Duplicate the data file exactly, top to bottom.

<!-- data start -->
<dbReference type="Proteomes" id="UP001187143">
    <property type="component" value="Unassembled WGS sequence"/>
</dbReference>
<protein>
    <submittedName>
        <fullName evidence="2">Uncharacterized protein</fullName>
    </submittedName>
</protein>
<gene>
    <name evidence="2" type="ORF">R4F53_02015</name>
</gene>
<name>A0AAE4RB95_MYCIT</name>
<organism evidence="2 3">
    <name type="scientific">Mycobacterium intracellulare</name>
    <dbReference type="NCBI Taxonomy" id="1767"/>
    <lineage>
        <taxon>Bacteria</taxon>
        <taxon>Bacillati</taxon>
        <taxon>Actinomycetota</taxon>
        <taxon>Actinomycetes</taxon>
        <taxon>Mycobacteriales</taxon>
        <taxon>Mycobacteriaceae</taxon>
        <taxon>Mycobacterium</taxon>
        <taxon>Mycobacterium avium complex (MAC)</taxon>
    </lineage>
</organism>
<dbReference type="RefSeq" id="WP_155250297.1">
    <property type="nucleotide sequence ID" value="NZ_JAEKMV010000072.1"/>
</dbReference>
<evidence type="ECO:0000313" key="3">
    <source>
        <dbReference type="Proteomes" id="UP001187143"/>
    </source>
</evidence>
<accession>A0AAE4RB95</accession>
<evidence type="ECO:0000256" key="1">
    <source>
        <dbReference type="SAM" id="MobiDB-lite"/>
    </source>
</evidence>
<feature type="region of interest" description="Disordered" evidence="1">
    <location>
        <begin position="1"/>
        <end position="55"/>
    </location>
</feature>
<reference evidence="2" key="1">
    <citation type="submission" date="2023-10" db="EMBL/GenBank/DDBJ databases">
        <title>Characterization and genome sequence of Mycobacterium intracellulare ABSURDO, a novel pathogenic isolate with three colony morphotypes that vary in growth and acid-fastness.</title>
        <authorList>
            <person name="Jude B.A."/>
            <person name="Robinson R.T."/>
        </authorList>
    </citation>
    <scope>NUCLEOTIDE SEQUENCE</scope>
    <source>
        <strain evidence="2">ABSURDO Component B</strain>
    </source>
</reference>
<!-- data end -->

<dbReference type="Proteomes" id="UP001187143">
    <property type="component" value="Unassembled WGS sequence"/>
</dbReference>
<protein>
    <submittedName>
        <fullName evidence="2">Uncharacterized protein</fullName>
    </submittedName>
</protein>
<gene>
    <name evidence="2" type="ORF">R4F53_02015</name>
</gene>
<name>A0AAE4RB95_MYCIT</name>
<organism evidence="2 3">
    <name type="scientific">Mycobacterium intracellulare</name>
    <dbReference type="NCBI Taxonomy" id="1767"/>
    <lineage>
        <taxon>Bacteria</taxon>
        <taxon>Bacillati</taxon>
        <taxon>Actinomycetota</taxon>
        <taxon>Actinomycetes</taxon>
        <taxon>Mycobacteriales</taxon>
        <taxon>Mycobacteriaceae</taxon>
        <taxon>Mycobacterium</taxon>
        <taxon>Mycobacterium avium complex (MAC)</taxon>
    </lineage>
</organism>
<dbReference type="RefSeq" id="WP_155250297.1">
    <property type="nucleotide sequence ID" value="NZ_JAEKMV010000072.1"/>
</dbReference>
<evidence type="ECO:0000313" key="3">
    <source>
        <dbReference type="Proteomes" id="UP001187143"/>
    </source>
</evidence>
<accession>A0AAE4RB95</accession>
<evidence type="ECO:0000256" key="1">
    <source>
        <dbReference type="SAM" id="MobiDB-lite"/>
    </source>
</evidence>
<feature type="region of interest" description="Disordered" evidence="1">
    <location>
        <begin position="1"/>
        <end position="55"/>
    </location>
</feature>
<reference evidence="2" key="1">
    <citation type="submission" date="2023-10" db="EMBL/GenBank/DDBJ databases">
        <title>Characterization and genome sequence of Mycobacterium intracellulare ABSURDO, a novel pathogenic isolate with three colony morphotypes that vary in growth and acid-fastness.</title>
        <authorList>
            <person name="Jude B.A."/>
            <person name="Robinson R.T."/>
        </authorList>
    </citation>
    <scope>NUCLEOTIDE SEQUENCE</scope>
    <source>
        <strain evidence="2">ABSURDO Component B</strain>
    </source>
</reference>